HubPages Device IDThis is used to identify particular browsers or devices when the access the service, and is used for security reasons.
LoginThis is necessary to sign in to the HubPages Service.
Google RecaptchaThis is used to prevent bots and spam. (Privacy Policy)
AkismetThis is used to detect comment spam. (Privacy Policy)
HubPages Google AnalyticsThis is used to provide data on traffic to our website, all personally identifyable data is anonymized. (Privacy Policy)
HubPages Traffic PixelThis is used to collect data on traffic to articles and other pages on our site. Unless you are signed in to a HubPages account, all personally identifiable information is anonymized.
Amazon Web ServicesThis is a cloud services platform that we used to host our service. (Privacy Policy)
CloudflareThis is a cloud CDN service that we use to efficiently deliver files required for our service to operate such as javascript, cascading style sheets, images, and videos. (Privacy Policy)
Google Hosted LibrariesJavascript software libraries such as jQuery are loaded at endpoints on the googleapis.com or gstatic.com domains, for performance and efficiency reasons. (Privacy Policy)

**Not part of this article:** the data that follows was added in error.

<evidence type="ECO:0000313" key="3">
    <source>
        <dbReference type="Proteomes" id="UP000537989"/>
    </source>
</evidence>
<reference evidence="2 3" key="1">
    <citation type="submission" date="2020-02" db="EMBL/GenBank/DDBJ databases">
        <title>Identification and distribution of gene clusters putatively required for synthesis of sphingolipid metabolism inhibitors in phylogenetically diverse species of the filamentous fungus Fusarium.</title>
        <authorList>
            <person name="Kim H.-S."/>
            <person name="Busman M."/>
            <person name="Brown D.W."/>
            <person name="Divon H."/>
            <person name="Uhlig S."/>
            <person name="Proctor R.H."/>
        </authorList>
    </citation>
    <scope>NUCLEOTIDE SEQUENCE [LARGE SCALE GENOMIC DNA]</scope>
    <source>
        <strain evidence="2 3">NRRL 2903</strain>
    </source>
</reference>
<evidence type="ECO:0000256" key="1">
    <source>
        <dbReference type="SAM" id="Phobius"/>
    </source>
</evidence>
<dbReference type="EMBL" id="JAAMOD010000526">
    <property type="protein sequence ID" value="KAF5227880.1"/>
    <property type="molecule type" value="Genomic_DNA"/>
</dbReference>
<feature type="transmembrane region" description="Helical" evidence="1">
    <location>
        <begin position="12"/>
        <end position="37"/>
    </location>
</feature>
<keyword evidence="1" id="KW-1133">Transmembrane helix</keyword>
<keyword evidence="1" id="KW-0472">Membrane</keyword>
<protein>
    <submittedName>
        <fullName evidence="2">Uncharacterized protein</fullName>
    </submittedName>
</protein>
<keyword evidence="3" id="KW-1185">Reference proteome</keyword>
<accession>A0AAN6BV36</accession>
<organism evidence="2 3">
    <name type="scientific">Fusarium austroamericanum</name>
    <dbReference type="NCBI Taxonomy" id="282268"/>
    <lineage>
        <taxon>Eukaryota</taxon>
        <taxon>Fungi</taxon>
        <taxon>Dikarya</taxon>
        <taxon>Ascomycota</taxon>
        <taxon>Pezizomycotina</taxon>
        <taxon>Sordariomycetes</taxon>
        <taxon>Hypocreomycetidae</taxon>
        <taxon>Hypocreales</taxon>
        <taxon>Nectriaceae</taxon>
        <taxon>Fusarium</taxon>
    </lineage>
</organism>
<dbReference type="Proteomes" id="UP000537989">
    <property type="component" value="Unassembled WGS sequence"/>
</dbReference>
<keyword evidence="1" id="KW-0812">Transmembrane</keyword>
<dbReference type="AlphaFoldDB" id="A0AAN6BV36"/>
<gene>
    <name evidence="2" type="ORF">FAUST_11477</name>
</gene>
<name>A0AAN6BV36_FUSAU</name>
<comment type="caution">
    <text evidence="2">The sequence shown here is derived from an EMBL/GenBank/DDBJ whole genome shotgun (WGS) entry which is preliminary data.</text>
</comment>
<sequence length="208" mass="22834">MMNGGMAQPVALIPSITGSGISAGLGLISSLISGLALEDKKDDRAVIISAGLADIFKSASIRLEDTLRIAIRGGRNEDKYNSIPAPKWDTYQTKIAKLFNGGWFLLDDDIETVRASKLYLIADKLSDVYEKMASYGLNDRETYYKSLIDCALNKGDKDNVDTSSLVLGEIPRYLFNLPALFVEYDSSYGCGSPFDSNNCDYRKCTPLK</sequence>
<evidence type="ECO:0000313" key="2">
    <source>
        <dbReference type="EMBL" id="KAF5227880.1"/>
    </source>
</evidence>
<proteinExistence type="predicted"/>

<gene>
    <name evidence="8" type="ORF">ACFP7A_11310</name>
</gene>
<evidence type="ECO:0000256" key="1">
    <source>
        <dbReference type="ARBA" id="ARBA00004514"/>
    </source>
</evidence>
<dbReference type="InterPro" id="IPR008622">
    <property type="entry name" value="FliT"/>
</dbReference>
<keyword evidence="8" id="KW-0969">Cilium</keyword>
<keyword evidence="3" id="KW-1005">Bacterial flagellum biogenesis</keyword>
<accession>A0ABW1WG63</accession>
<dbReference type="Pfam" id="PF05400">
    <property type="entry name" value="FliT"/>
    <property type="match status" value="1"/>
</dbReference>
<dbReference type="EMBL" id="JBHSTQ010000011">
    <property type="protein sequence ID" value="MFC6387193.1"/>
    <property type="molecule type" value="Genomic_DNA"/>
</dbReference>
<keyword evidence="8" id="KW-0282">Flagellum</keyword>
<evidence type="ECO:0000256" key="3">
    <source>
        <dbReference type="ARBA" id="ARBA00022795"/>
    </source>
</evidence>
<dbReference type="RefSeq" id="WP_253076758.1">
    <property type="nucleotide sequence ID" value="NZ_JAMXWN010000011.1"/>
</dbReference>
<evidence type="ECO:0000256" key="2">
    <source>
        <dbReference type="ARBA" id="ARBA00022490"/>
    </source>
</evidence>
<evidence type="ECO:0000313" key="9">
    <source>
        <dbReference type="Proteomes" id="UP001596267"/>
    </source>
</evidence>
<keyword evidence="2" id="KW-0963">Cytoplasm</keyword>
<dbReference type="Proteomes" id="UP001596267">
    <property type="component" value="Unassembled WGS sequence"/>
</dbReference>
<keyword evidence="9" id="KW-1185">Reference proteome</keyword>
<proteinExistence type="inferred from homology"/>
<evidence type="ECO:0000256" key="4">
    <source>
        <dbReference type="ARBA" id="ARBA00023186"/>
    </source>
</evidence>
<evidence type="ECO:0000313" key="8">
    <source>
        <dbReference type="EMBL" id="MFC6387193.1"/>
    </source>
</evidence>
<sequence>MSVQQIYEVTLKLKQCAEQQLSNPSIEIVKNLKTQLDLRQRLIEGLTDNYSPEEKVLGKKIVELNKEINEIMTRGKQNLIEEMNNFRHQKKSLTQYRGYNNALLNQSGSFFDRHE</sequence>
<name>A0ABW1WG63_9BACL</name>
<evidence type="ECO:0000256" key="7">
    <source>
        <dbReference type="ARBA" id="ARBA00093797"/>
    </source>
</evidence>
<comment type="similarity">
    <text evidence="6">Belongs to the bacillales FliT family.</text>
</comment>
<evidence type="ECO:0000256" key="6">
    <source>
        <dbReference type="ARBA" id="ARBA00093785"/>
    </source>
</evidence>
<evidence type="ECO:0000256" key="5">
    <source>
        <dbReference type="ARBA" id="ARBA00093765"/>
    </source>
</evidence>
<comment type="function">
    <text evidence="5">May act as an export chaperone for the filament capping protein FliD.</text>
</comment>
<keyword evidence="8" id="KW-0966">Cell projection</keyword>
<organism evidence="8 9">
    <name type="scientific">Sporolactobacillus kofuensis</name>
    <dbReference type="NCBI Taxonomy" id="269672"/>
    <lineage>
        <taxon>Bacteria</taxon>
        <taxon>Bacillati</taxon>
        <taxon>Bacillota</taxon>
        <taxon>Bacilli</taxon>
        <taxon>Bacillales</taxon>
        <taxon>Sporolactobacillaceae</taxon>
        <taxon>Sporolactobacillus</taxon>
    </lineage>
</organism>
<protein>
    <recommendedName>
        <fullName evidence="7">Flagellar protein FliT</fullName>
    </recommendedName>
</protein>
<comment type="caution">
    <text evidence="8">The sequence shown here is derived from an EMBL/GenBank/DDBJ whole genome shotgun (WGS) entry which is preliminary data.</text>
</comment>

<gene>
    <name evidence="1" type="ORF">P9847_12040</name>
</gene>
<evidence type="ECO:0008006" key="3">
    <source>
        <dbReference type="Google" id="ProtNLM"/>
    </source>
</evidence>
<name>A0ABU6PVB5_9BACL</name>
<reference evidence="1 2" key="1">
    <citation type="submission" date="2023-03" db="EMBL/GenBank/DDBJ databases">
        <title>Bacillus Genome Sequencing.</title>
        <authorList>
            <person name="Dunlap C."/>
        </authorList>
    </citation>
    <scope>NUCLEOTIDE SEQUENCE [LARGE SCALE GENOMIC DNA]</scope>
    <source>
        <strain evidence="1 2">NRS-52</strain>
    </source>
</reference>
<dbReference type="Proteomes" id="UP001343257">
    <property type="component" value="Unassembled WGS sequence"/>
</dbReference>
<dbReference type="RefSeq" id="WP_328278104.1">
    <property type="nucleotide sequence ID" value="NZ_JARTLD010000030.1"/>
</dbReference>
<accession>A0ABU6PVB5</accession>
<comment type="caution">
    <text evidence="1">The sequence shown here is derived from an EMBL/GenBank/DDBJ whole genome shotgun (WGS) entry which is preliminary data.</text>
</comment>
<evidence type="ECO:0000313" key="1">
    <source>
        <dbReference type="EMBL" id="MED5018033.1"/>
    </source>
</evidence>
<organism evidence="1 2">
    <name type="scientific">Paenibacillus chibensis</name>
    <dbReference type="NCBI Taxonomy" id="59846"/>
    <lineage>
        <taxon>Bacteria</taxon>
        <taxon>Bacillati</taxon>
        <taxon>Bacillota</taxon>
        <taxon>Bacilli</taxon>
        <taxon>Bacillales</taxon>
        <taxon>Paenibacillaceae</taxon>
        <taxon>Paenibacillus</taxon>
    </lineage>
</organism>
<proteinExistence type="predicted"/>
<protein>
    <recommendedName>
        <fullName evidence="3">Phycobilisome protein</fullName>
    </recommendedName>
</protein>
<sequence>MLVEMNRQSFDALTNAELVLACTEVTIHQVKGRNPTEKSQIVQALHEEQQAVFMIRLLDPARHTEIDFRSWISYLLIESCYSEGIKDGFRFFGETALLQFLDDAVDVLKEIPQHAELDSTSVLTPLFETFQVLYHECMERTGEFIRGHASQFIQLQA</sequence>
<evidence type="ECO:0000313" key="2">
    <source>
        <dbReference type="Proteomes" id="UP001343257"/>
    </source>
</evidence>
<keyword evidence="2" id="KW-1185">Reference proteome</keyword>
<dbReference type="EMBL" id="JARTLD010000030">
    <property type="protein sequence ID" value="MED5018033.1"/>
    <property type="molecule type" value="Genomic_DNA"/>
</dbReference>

Features
Google Custom SearchThis is feature allows you to search the site. (Privacy Policy)
Google MapsSome articles have Google Maps embedded in them. (Privacy Policy)
Google ChartsThis is used to display charts and graphs on articles and the author center. (Privacy Policy)
Google AdSense Host APIThis service allows you to sign up for or associate a Google AdSense account with HubPages, so that you can earn money from ads on your articles. No data is shared unless you engage with this feature. (Privacy Policy)
Google YouTubeSome articles have YouTube videos embedded in them. (Privacy Policy)
VimeoSome articles have Vimeo videos embedded in them. (Privacy Policy)
PaypalThis is used for a registered author who enrolls in the HubPages Earnings program and requests to be paid via PayPal. No data is shared with Paypal unless you engage with this feature. (Privacy Policy)